What happens when you have gum disease? If your gum tissue is healthy, it will fit tightly to each tooth. With gum disease, the gum tissue, inflamed due to bacteria around the gum line, has begun to separate from the tooth. Bacterial plaque builds up under the gum line, causing deeper pockets to form around the teeth. If the pockets between your gum and your tooth reaches 4mm or more, your periodontal disease is reaching a stage where it can cause tooth loss or other problems. In this case, as a first treatment to clean up the bacterial plaque buildup, your dentist is likely to recommend a procedure called scaling and root planing.
The Scaling and Planing Process
Scaling and root planing are usually done together, in a two-step process to rid your teeth of dental plaque (yellow, softer debris that builds up) and calculus (harder and white), both of which harbor harmful bacteria and cause inflammation of your gums.
The scaling and root planing procedure is done by the dental hygienist, but it usually takes longer than regular cleaning. The process may require more than one visit, depending on the sensitivity of your gums and the extent of your periodontal disease. Your hygienist may apply a topical local anesthetic to your gums to ease discomfort.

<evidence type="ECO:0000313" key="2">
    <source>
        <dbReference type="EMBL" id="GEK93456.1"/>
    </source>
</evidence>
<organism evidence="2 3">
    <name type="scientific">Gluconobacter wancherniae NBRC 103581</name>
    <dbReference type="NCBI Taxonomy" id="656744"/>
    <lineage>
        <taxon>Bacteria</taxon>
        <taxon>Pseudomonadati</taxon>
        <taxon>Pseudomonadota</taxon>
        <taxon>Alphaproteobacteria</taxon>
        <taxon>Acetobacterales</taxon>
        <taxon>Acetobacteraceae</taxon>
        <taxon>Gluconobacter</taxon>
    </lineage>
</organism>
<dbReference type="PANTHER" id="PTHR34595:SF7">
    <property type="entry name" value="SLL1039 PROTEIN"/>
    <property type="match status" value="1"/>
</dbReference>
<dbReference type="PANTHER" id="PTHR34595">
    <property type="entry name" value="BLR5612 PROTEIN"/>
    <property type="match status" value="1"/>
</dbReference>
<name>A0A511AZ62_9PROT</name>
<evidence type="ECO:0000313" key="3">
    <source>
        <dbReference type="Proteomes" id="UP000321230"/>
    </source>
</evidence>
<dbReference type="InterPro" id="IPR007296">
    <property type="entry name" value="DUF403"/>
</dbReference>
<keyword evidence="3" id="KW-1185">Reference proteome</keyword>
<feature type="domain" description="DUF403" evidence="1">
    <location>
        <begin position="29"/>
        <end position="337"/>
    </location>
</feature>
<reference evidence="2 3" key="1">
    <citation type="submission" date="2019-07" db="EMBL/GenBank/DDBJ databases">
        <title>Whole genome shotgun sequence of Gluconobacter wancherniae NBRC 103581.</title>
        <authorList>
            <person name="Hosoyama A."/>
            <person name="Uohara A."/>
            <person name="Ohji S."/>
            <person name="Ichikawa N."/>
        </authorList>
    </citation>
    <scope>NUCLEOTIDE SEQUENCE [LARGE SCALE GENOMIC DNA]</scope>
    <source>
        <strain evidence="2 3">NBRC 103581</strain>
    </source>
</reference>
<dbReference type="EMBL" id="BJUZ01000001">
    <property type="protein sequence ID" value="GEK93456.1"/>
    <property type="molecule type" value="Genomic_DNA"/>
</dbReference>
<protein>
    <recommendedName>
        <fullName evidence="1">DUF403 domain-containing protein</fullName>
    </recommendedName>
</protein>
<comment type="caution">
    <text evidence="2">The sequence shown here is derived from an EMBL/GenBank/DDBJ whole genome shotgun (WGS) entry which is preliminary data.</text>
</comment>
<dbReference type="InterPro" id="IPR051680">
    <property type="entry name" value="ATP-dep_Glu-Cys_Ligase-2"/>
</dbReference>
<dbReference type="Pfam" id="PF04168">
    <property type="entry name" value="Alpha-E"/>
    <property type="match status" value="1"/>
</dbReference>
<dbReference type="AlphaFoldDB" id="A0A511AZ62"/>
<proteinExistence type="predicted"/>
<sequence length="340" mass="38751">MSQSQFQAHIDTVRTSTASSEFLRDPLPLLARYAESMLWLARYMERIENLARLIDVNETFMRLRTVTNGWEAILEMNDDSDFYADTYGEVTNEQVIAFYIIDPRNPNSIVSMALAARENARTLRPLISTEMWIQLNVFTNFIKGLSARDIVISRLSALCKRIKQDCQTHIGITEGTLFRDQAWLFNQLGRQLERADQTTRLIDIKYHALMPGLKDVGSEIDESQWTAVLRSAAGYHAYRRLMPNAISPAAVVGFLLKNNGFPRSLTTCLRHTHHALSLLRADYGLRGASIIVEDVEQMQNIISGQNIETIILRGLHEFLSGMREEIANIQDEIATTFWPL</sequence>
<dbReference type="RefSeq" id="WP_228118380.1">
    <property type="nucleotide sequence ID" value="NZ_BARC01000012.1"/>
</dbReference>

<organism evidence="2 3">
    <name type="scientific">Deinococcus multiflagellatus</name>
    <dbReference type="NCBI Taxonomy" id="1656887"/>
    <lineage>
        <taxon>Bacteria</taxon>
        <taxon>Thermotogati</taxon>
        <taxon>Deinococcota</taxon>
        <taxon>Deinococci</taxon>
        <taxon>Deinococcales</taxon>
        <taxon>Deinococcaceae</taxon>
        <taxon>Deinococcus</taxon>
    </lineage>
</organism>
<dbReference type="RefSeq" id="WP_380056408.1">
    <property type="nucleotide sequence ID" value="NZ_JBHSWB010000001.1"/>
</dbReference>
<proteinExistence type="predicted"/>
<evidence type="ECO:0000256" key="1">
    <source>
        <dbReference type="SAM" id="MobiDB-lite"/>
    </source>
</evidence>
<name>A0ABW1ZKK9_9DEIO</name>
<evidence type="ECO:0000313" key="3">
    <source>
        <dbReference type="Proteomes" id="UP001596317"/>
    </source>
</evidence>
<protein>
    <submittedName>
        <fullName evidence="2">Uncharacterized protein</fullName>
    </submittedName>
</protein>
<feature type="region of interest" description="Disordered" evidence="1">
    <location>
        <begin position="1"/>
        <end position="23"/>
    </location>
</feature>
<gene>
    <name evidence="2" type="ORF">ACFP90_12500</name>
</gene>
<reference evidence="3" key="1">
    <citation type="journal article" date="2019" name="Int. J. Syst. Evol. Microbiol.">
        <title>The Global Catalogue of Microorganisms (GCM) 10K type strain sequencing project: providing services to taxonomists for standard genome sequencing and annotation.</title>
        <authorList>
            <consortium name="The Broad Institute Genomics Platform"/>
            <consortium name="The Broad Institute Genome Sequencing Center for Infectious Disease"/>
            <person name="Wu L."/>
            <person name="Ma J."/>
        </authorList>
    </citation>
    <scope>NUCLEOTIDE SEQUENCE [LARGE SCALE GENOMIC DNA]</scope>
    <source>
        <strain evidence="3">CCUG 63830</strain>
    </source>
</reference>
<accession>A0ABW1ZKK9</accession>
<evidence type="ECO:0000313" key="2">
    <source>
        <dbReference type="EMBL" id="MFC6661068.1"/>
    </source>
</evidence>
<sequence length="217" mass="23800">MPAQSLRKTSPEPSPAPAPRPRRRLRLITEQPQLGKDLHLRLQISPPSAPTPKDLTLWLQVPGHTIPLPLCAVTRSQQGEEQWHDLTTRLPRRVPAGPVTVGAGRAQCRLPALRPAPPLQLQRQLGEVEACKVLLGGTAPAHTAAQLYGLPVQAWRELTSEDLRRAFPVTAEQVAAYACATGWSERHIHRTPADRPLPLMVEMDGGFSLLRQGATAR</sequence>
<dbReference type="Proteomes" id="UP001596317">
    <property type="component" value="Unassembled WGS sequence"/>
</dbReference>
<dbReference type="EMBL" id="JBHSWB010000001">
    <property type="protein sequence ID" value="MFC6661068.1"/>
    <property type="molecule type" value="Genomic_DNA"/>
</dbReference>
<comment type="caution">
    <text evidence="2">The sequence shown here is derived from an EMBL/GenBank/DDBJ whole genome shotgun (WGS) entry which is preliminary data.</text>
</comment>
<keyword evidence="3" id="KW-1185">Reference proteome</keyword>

Scaling involves removing the bacteria and tartar deposits from the teeth just below the gum line. The hygienist uses a handheld dental scaler to scrape plaque from your teeth. He or she may also use ultrasonic instruments that vibrate and spray water for a deep clean.
Root planing is the next step, helping to smooth the rough areas of the root’s surface. When your root surfaces are smooth, this will prevent plaque, bacteria, and tartar from adhering underneath the gum line. This procedure gives your gums time to heal and then reattach themselves to the teeth, closing up the pockets so they don’t get infected again.
The scaling and root planing processes are described in this video.
Your dentist may schedule a follow-up visit for you where they will check to see how your gums are healing, and see if the pockets are shrinking. In most cases, gums that were red and swollen will turn back to pink, bleeding will be eliminated, and the tissue will become firm again. If the gum tissue responds well to the procedure, you may not need to have another treatment. If your condition is more advanced, further treatment may be required.